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Initially I groan. From the beauty of the Sorede patio to this? But I see how carefully Ed has laid out all our leftovers, how sweetly charming it is to eat these favorites of ours on the floor of a busy terminal (before security, so we can finish up the juices and waters)  and I melt.

We fly to Milan and again, it's all easy -- no delays, no excitement in the air or on the ground -- just the perfect flight and the perfect bus ride to town where, at the train station, we find the perfect cafe bar (so urban!) to while away the hour until the train departs.

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Where to? Trieste for tonight -- an Italian port town just at the border with Slovenia. 

Not many of us travel great distances to spend time in Trieste, unless we're in fact bound for Slovenia or Croatia. Trieste is surrounded on two sides by Slovenia and on one side by water - which should give you a good idea of what tugs existed in its past. Wiki tells me that at one time, Trieste was the fourth largest city of the Austro-Hungarian Empire. These days, if someone were to ask me what associations I have with the city, I'll say -- it's a port.

That it is. But as we pull into the station -- the last stop after a 4.5 hour ride -- we see none of that. It's nearly midnight and we're tired. I have a vague idea as to where our hotel is located and so we set out, on foot, in search of the little Hotel Coppe.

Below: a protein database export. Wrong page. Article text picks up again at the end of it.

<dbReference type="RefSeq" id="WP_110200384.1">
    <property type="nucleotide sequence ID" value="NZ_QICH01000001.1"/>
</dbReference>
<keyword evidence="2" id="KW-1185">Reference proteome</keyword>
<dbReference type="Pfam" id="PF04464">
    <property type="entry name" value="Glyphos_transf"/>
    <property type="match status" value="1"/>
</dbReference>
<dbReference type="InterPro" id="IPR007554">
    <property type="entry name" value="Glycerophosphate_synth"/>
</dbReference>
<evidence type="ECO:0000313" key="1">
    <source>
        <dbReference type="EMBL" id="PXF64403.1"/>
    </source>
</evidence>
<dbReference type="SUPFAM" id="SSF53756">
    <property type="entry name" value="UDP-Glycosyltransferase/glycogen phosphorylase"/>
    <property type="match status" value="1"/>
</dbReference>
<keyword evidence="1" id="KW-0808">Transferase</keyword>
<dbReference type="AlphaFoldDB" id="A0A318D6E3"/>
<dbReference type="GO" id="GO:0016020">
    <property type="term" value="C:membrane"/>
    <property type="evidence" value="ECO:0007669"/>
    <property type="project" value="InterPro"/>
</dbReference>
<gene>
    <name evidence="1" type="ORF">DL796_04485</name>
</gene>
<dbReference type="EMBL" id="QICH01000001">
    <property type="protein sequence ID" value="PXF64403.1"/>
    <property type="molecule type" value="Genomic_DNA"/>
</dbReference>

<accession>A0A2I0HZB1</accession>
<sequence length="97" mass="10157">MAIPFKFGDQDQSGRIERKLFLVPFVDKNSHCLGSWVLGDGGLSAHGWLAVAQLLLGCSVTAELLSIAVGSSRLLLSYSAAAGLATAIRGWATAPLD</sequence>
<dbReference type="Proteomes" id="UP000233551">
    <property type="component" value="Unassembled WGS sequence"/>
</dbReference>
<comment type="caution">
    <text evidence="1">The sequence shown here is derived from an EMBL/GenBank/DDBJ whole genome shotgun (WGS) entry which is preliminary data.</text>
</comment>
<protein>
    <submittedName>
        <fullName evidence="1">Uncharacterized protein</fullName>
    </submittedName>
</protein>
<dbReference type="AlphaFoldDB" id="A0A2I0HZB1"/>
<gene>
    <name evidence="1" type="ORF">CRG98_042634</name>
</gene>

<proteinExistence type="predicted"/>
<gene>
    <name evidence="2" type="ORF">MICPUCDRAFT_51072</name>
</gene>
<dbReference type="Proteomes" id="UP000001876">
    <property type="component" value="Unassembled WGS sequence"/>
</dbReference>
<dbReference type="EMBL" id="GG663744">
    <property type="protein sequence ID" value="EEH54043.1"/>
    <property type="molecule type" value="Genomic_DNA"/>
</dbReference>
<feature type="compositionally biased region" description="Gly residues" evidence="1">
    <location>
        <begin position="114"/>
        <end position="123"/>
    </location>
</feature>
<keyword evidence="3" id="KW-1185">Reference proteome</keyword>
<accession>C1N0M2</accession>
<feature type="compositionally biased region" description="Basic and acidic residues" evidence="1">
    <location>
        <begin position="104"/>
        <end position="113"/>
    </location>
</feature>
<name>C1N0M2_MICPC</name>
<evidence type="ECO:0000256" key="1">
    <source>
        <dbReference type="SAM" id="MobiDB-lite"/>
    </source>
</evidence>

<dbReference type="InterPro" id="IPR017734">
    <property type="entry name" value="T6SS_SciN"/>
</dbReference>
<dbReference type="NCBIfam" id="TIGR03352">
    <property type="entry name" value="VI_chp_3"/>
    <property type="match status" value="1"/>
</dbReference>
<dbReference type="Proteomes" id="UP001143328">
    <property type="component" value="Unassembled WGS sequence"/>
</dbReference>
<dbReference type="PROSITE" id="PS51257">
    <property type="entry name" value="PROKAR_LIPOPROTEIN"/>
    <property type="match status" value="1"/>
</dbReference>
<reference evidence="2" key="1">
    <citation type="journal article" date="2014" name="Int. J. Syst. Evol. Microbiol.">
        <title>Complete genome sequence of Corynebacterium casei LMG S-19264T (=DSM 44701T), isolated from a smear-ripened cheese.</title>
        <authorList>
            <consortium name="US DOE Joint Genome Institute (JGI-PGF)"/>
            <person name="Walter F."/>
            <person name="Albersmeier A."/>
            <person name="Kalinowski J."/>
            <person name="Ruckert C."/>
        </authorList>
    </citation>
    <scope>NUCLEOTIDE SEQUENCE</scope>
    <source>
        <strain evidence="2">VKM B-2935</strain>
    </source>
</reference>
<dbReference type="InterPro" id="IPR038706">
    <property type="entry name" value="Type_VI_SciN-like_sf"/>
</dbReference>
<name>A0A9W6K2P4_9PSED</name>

Well now, it may be nearly midnight, but there are several notable things about Trieste: the full moon (the largest of 2013!) shines brightly on this beautiful now not-so-large city!

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And, as its Saturday, there are a great many people out and about. Many many cafes and bars are open -- lots of places to pick up an ice cream cone. We do that. Dinner was an inconsequential thing -- eating on the train any leftovers we could dig up from our packs -- stale bread, a warm chunk of cheese, Figueres oranges. An ice cream now sounds exquisite.

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And finally, there's our little Coppe -- old outside, modern and all white inside, welcoming.

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You'd think we'd throw down the bags and stay in our room, but no. The city beckons. We go out. Not for long, not far, but enough to see and admire a most beautiful communal space -- the square that spills out to the sea.

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I can't focus on details now -- it is so very late and loading even more photos seems like such a chore, but I did want to note here that the city tonight belongs to the young people

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Okay, maybe not that young. I'm thinking of the dating years -- when women dress well and guys dress less well and there are groups of each and occasional pairings and it all feels like we've stepped into a world one third our age.

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But this is hardly a complaint. It's a vibrant lovely world out there in Trieste tonight. We're happy we caught a little glimpse of it.

From Italy, briefly, a good night, under the supermoon  that we have over us all tonight.